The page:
Amazon tech unit forms downtown San Jose beachhead
SAN JOSE — Amazon.com, one of the famed brand names in technology, has begun to establish a beachhead in downtown San Jose in a move that bolsters the South Bay city’s urban heart.
Amazon’s Lab126 research and development unit has moved into at least one floor of the office tower at 75 E. Santa Clara Street, according to people with knowledge of the tech giant’s occupancy in downtown San Jose.
“Obviously, Amazon is a global brand, and it means a great deal for the downtown,” said Mark Ritchie, president of San Jose-based Ritchie Commercial Real Estate.
Amazon didn’t respond to several requests for a comment.
Products developed by Lab126 include the Amazon Kindle e-reader, the Fire tablet, the Amazon Fire TV, the Fire Phone and the Amazon Echo, a voice command device.
Lab126 is taking at least the eighth floor in one of two buildings in the Towers @ 2nd office complex near the corner of East Santa Clara Street and North Second Street. The Amazon unit also is eyeing an additional floor in the building, according to people familiar with the situation and a person with direct knowledge of Amazon’s push into downtown San Jose.
Two floors in the building would be enough space for about 140 Amazon employees. The eighth floor is about 14,000 square feet.
A flurry of Amazon-related activity has occurred on the eighth floor of the 75 E. Santa Clara Street building, with rooms throughout the floor identified as Amazon or Lab126 work spaces or meeting places and people wearing shirts with an Amazon logo. The floor commands spectacular views of San Jose and the Santa Clara Valley. Numerous packing crates were visible on the floor during the first week of May.
The Amazon Lab126 facilities are being handled by WeWork.
WeWork is leasing 75,000 square feet in the building at 75 E. Santa Clara Street, according to a blog on the WeWork website. That space covers five floors in the building, including the eighth floor, WeWork said.
WeWork leases spaces in office buildings, then provides some or all of the leased space to companies seeking co-working facilities.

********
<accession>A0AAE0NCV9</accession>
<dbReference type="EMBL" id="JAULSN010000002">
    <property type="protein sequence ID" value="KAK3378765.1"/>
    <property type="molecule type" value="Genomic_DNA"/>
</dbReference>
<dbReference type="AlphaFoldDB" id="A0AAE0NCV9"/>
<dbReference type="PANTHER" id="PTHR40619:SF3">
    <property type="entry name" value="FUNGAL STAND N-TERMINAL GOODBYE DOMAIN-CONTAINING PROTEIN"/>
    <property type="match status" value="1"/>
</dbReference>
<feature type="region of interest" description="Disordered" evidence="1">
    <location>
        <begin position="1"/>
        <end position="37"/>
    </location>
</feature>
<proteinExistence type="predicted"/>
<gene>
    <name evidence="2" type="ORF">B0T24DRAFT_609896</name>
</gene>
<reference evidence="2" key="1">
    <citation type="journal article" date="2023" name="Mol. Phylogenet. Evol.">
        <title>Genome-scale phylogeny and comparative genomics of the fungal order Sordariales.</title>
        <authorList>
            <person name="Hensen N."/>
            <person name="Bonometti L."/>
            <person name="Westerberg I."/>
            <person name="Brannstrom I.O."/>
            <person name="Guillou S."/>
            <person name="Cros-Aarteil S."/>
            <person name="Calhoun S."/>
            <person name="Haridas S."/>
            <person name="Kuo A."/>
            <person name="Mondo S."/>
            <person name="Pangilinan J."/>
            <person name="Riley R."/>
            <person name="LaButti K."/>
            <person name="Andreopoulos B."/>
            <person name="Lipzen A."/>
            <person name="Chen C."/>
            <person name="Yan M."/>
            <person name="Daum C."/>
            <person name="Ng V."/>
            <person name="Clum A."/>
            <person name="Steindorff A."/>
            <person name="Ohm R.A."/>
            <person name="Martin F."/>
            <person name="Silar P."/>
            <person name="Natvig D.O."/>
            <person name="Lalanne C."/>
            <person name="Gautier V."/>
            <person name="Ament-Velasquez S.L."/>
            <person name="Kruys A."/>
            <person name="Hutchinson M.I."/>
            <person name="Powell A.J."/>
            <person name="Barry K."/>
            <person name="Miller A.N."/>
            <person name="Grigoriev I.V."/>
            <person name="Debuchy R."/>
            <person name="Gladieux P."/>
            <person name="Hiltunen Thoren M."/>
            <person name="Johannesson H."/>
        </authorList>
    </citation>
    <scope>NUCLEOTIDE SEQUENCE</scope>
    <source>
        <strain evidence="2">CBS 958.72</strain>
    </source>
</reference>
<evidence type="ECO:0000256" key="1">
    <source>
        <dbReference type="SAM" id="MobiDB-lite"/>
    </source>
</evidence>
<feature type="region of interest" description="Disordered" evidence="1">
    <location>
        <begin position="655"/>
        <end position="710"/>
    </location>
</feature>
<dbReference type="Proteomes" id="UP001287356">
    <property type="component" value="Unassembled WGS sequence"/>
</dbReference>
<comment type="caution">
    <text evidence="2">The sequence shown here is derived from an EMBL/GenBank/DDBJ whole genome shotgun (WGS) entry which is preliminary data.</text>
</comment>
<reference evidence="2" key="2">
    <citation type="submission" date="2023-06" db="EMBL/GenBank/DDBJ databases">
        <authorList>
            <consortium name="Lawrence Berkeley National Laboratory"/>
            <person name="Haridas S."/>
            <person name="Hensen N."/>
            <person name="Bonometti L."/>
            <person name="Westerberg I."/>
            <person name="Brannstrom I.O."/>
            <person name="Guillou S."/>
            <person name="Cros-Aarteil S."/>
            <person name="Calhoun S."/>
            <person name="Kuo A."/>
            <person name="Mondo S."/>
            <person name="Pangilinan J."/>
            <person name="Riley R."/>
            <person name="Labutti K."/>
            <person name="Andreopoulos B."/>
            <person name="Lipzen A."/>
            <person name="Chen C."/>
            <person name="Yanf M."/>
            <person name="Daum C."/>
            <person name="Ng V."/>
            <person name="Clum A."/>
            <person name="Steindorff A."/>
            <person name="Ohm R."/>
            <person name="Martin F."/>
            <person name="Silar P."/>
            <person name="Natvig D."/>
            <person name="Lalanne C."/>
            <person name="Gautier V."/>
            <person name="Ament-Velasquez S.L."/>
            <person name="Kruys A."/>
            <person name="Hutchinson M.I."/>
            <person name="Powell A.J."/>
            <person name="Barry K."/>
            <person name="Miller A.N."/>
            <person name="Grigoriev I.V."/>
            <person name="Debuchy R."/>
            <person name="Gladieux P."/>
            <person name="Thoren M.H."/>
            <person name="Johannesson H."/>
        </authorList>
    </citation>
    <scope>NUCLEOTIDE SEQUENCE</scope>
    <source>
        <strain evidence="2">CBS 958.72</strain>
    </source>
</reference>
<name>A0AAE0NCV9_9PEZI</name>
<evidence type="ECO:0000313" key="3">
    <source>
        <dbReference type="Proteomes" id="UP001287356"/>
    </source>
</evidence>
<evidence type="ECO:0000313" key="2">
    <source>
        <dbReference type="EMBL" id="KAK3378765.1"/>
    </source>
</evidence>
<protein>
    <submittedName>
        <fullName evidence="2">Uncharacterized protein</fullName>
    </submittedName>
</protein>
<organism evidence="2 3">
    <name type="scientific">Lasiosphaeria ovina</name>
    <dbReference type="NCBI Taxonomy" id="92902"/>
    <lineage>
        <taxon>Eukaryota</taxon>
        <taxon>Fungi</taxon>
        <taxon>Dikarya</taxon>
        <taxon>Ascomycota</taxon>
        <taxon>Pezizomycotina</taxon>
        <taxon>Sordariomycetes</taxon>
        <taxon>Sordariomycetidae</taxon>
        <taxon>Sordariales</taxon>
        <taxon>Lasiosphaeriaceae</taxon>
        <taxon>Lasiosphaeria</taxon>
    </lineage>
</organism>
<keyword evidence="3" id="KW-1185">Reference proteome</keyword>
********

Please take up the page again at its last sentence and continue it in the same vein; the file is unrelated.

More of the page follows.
“Amazon’s move into the building validates WeWork’s rationale for coming into downtown San Jose,” Ritchie said. “WeWork ties into the gig economy. Something like this is really important for this part of the downtown.”
Kathryn Collins, a partner with Harvest Properties, referred requests for information about Amazon to WeWork officials.
WeWork said it didn’t want to comment about the Amazon situation at this time.
The disclosures about Amazon come on the heels of a report in late April by this newspaper that multiple property investors are quietly assembling properties near the SAP Center sports arena and the Diridon train station on the west side of downtown San Jose.
A mysterious firm called Rhyolite Enterprises and affiliates of developer Trammell Crow have spent at least $72 million in recent months buying an eclectic group of properties, primarily along South Autumn and South Montgomery streets.
The land assembly, along with a proposed project by veteran developer Trammell Crow and the property for a proposed baseball stadium, could accommodate one or more large campuses suitable for major technology companies such as Google.
“The talk of Amazon and Google coming into the downtown, that bolsters a groundswell of activity,” said Mark Haney, who blogs about downtown at the Think Bigger San Jose website. “You are looking at eventually thousands of new employees who want places to work, live and eat and find entertainment.”